Its presence in organic materials is the basis of the radiocarbon dating method pioneered by Willard Libby and colleagues (1949) to date archaeological, geological and hydrogeological samples.
Carbon-14 was discovered on February 27, 1940, by Martin Kamen and Sam Ruben at the University of California Radiation Laboratory in Berkeley, California.
Small amounts of carbon-14 are not easily detected by typical Geiger–Müller (G-M) detectors; it is estimated that G-M detectors will not normally detect contamination of less than about 100,000 disintegrations per minute (0.05 µCi).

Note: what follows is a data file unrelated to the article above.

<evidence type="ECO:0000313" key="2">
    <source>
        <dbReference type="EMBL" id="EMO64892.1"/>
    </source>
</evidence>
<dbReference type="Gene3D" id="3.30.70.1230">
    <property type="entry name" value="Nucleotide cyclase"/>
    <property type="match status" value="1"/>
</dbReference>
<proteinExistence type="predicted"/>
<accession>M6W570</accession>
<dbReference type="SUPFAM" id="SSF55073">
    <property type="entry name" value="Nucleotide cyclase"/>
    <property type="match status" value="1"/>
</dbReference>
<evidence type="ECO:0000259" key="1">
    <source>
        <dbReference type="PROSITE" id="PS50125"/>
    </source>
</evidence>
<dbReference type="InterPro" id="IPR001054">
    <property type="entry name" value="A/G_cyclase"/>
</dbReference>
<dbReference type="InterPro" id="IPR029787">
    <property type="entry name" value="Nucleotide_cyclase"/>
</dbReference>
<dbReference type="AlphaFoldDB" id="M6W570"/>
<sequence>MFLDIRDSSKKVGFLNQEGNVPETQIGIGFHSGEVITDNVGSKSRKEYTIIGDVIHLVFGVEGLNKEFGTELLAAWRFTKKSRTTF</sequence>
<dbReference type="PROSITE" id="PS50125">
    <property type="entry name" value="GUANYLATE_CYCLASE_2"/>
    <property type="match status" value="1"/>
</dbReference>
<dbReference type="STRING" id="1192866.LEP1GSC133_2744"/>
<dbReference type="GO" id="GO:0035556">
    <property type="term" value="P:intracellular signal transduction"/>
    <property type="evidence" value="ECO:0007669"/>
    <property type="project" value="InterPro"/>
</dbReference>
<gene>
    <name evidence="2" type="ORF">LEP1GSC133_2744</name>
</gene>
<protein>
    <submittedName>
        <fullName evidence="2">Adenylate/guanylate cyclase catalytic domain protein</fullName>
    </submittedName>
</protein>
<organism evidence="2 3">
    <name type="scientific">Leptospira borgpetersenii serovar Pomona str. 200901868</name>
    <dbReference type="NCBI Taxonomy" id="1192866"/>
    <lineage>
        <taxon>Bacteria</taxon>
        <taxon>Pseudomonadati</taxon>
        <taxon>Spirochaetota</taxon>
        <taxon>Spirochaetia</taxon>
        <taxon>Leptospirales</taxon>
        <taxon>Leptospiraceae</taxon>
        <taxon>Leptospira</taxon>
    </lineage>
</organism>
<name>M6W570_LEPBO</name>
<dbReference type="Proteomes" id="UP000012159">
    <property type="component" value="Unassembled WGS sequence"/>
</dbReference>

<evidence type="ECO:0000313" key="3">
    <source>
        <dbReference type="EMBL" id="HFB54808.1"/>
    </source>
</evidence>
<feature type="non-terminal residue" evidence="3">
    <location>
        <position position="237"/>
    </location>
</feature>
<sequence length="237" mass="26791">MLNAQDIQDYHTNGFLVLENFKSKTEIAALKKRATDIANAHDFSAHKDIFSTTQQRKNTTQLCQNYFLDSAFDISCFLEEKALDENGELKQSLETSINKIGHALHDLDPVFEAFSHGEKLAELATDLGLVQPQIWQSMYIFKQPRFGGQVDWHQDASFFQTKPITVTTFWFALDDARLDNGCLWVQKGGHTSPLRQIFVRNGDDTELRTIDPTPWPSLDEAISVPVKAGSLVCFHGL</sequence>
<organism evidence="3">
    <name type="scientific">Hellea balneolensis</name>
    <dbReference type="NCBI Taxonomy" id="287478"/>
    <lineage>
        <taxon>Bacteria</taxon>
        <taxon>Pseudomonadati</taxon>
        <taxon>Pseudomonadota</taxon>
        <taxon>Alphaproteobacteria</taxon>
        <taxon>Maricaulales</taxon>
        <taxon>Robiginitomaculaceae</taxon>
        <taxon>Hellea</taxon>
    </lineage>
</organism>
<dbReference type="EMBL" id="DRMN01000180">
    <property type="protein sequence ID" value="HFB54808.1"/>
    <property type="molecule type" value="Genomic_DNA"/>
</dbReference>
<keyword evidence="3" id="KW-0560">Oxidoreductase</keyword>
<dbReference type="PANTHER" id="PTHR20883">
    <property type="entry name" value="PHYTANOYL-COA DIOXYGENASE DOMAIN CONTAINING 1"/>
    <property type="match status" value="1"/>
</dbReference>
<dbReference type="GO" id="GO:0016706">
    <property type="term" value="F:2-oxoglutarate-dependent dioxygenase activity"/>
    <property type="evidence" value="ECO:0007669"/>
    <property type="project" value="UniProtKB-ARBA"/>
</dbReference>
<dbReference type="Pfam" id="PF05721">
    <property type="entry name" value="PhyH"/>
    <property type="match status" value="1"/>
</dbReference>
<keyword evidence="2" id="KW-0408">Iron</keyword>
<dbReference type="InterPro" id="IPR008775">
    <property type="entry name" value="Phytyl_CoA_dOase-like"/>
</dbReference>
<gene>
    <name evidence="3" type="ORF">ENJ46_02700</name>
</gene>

Carbon dating has given archeologists a more accurate method by which they can determine the age of ancient artifacts.
The carbon-14 decays with its half-life of 5,700 years, while the amount of carbon-12 remains constant in the sample.Libby received the Nobel Prize in Chemistry for his work in 1960.The radiocarbon dating method is based on the fact that radiocarbon is constantly being created in the atmosphere by the interaction of cosmic rays with atmospheric nitrogen.The use of various radioisotopes allows the dating of biological and geological samples with a high degree of accuracy.However, radioisotope dating may not work so well in the future.